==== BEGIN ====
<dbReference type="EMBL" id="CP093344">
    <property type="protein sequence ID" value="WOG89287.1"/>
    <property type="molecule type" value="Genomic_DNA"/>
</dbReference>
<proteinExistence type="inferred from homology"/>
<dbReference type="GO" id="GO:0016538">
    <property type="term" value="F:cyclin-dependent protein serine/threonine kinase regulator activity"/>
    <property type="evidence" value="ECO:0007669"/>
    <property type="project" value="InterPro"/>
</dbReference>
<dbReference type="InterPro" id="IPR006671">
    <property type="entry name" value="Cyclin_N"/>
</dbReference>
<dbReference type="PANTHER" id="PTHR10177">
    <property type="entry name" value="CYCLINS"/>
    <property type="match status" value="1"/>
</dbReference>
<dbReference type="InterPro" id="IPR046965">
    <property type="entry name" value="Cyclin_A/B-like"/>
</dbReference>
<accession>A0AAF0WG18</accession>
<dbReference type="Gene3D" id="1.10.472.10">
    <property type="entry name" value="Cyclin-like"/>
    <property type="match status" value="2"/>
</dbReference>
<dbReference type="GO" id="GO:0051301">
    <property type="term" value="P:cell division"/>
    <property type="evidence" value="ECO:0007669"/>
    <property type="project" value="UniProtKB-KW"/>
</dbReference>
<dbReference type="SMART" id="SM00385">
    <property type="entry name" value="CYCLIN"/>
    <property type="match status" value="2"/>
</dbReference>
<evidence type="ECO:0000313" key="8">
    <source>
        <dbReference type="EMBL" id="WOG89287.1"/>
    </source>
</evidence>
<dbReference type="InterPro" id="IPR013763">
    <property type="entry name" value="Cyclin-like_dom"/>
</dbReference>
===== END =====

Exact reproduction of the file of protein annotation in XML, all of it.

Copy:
<dbReference type="EMBL" id="CP093344">
    <property type="protein sequence ID" value="WOG89287.1"/>
    <property type="molecule type" value="Genomic_DNA"/>
</dbReference>
<proteinExistence type="inferred from homology"/>
<dbReference type="GO" id="GO:0016538">
    <property type="term" value="F:cyclin-dependent protein serine/threonine kinase regulator activity"/>
    <property type="evidence" value="ECO:0007669"/>
    <property type="project" value="InterPro"/>
</dbReference>
<dbReference type="InterPro" id="IPR006671">
    <property type="entry name" value="Cyclin_N"/>
</dbReference>
<dbReference type="PANTHER" id="PTHR10177">
    <property type="entry name" value="CYCLINS"/>
    <property type="match status" value="1"/>
</dbReference>
<dbReference type="InterPro" id="IPR046965">
    <property type="entry name" value="Cyclin_A/B-like"/>
</dbReference>
<accession>A0AAF0WG18</accession>
<dbReference type="Gene3D" id="1.10.472.10">
    <property type="entry name" value="Cyclin-like"/>
    <property type="match status" value="2"/>
</dbReference>
<dbReference type="GO" id="GO:0051301">
    <property type="term" value="P:cell division"/>
    <property type="evidence" value="ECO:0007669"/>
    <property type="project" value="UniProtKB-KW"/>
</dbReference>
<dbReference type="SMART" id="SM00385">
    <property type="entry name" value="CYCLIN"/>
    <property type="match status" value="2"/>
</dbReference>
<evidence type="ECO:0000313" key="8">
    <source>
        <dbReference type="EMBL" id="WOG89287.1"/>
    </source>
</evidence>
<dbReference type="InterPro" id="IPR013763">
    <property type="entry name" value="Cyclin-like_dom"/>
</dbReference>